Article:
Europe between the Oceans, 9000 BC-AD 1000. The Atlantic World: Europeans, Africans, Indians and Their Shared History, 1400-1900. Global Lives: Britain and the World 1550-1800.
Article Type: Book review
Subject: Books (Book reviews)
Author: Schmidt, Albert J.
Pub Date: 03/22/2011
Publication: Name: Journal of Social History Publisher: Journal of Social History Audience: Academic Format: Magazine/Journal Subject: History; Sociology and social work Copyright: COPYRIGHT 2011 Journal of Social History ISSN: 0022-4529
Issue: Date: Spring, 2011 Source Volume: 44 Source Issue: 3
Topic: NamedWork: Global Lives: Britain and the World, 1550-1800 (Nonfiction work); The Atlantic World: Europeans, Africans, Indians and Their Shared History, 1400-1900 (Nonfiction work); Europe between the Oceans, 9000 BC-AD 1000 (Nonfiction work)
Persons: Reviewee: Ogborn, Miles; Benjamin, Thomas; Cunliffe, Barry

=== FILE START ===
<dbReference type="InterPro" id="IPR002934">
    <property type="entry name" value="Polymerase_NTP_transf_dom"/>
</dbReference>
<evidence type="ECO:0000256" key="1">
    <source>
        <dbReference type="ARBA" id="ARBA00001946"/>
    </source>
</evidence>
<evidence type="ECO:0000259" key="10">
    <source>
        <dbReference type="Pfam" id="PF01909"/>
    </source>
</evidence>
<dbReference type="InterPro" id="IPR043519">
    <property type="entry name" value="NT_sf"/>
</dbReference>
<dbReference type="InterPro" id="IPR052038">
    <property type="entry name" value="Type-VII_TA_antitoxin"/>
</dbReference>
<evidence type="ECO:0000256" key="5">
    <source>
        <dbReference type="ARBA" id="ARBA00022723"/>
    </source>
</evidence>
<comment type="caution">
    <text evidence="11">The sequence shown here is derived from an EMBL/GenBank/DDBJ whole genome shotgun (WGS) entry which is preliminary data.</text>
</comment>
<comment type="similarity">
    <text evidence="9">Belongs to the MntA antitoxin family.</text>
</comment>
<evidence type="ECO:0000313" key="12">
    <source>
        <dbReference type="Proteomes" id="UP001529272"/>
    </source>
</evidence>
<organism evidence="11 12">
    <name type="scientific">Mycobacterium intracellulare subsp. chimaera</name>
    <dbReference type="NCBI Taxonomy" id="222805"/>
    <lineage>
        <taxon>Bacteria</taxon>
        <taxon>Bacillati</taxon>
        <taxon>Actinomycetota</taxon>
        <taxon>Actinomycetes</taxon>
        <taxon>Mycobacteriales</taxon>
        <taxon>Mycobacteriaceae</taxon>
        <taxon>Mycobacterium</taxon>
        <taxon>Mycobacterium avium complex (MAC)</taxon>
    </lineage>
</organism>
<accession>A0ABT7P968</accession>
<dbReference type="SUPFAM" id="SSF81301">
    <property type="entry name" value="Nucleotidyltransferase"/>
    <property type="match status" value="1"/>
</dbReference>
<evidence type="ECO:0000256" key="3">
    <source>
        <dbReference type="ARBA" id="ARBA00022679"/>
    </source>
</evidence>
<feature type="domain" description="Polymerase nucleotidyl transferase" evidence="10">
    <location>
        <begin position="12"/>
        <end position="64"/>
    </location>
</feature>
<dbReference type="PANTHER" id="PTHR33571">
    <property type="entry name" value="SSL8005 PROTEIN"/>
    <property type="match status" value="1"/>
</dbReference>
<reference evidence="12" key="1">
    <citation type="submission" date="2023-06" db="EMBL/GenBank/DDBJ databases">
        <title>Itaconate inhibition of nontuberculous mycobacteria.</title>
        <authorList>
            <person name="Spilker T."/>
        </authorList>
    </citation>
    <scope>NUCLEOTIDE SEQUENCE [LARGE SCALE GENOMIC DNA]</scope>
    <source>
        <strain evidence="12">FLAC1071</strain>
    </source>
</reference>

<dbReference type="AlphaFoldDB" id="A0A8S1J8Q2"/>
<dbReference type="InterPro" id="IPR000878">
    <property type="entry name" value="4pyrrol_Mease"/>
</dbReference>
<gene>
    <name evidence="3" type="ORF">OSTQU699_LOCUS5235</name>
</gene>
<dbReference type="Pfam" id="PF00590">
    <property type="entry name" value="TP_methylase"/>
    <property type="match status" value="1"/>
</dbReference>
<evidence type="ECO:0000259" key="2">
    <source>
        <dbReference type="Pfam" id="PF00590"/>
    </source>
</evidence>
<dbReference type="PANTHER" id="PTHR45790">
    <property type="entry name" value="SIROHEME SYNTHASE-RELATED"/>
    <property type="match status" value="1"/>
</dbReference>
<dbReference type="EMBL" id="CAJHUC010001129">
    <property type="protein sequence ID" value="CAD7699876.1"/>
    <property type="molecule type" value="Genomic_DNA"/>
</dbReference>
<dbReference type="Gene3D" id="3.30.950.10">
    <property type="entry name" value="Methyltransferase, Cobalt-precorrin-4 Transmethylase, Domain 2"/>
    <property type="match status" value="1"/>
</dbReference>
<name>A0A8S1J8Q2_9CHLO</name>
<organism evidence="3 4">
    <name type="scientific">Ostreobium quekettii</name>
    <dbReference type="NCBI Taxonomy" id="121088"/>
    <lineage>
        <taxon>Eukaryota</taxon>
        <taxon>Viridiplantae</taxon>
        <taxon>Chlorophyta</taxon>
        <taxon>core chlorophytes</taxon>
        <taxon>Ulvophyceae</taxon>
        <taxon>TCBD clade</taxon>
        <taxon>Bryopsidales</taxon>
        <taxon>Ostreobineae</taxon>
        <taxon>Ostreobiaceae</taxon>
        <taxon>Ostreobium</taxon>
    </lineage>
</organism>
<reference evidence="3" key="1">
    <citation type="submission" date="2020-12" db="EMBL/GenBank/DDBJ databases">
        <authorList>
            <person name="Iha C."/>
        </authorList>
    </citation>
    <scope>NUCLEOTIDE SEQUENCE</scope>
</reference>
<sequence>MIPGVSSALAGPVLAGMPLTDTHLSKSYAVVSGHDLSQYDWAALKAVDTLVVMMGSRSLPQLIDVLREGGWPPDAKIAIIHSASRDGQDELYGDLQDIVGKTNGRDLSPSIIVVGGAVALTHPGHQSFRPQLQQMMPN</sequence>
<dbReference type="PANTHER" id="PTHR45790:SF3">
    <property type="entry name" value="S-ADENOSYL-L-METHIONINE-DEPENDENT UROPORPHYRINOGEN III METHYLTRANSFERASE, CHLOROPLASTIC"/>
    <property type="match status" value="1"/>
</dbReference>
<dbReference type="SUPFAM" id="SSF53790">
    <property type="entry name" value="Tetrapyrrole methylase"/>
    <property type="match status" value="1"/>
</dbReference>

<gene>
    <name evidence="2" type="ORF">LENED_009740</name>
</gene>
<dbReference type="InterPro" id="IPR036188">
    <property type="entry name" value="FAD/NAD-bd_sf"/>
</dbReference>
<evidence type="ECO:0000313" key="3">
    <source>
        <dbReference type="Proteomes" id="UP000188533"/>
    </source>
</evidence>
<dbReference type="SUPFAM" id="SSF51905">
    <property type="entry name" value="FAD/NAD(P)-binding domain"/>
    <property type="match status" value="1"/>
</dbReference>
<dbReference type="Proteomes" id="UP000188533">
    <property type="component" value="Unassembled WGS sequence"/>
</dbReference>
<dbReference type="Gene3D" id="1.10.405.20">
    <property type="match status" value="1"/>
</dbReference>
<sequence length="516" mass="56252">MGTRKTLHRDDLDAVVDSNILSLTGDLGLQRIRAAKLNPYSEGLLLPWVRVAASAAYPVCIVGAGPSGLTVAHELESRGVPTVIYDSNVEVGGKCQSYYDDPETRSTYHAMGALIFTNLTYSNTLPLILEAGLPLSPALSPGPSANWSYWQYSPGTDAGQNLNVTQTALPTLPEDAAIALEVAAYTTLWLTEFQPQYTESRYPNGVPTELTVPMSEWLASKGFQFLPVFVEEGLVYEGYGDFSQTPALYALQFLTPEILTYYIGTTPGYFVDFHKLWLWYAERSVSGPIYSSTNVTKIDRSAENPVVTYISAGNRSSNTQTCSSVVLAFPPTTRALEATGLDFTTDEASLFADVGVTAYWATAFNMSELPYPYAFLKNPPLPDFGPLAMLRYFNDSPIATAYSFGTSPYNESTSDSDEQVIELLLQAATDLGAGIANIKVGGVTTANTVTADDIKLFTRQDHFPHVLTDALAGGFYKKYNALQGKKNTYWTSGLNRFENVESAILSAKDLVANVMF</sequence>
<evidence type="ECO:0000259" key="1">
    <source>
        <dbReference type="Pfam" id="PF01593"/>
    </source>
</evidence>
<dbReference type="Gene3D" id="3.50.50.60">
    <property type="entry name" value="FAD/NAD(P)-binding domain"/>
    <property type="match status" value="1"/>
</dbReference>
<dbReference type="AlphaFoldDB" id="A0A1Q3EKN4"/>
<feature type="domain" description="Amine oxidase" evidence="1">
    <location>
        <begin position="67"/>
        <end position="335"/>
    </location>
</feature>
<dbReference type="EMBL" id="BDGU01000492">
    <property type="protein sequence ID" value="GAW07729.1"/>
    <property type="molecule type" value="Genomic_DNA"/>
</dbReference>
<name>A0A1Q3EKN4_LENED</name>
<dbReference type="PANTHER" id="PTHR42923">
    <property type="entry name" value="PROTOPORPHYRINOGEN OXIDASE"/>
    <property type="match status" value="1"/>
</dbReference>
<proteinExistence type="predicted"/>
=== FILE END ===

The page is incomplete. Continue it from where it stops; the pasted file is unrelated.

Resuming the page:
Accession Number: 254405158
Full Text: Europe between the Oceans, 9000 BC-AD 1000. By Barry Cunliffe (New Haven: Yale University Press, 2008, x plus 518 pp., $45.00).

The Atlantic World: Europeans, Africans, Indians and Their Shared History, 1400-1900. By Thomas Benjamin (New York: Cambridge University Press, 2009, xxx plus 721 pp, hc $99.00, pb $44.99).

Global Lives: Britain and the World 1550-1800. By Miles Ogborn (New York: Cambridge Uuniversity Press, 2008, xx plus 343 pp., [pounds sterling]17.99).

The three works reviewed in this essay are similar in that to one degree or another each speaks to the Atlantic world as it was or was about to become. This subject could have been a very unrewarding one: treating Europe as Cunliffe has from prehistory to the Middle Ages has been done time and again, usually in college textbooks, although admittedly superficially. Then, too, even Benjamin's notion of an Atlantic world has been around for a while and consequently should hardly jolt us. Finally, Ogborn's English exploration and colonization involves an oft told tale which risks being tiresome if told again. Such worries are unfounded here: each author, having employed a diverse disciplinary expertise, offers a unique take on the subject.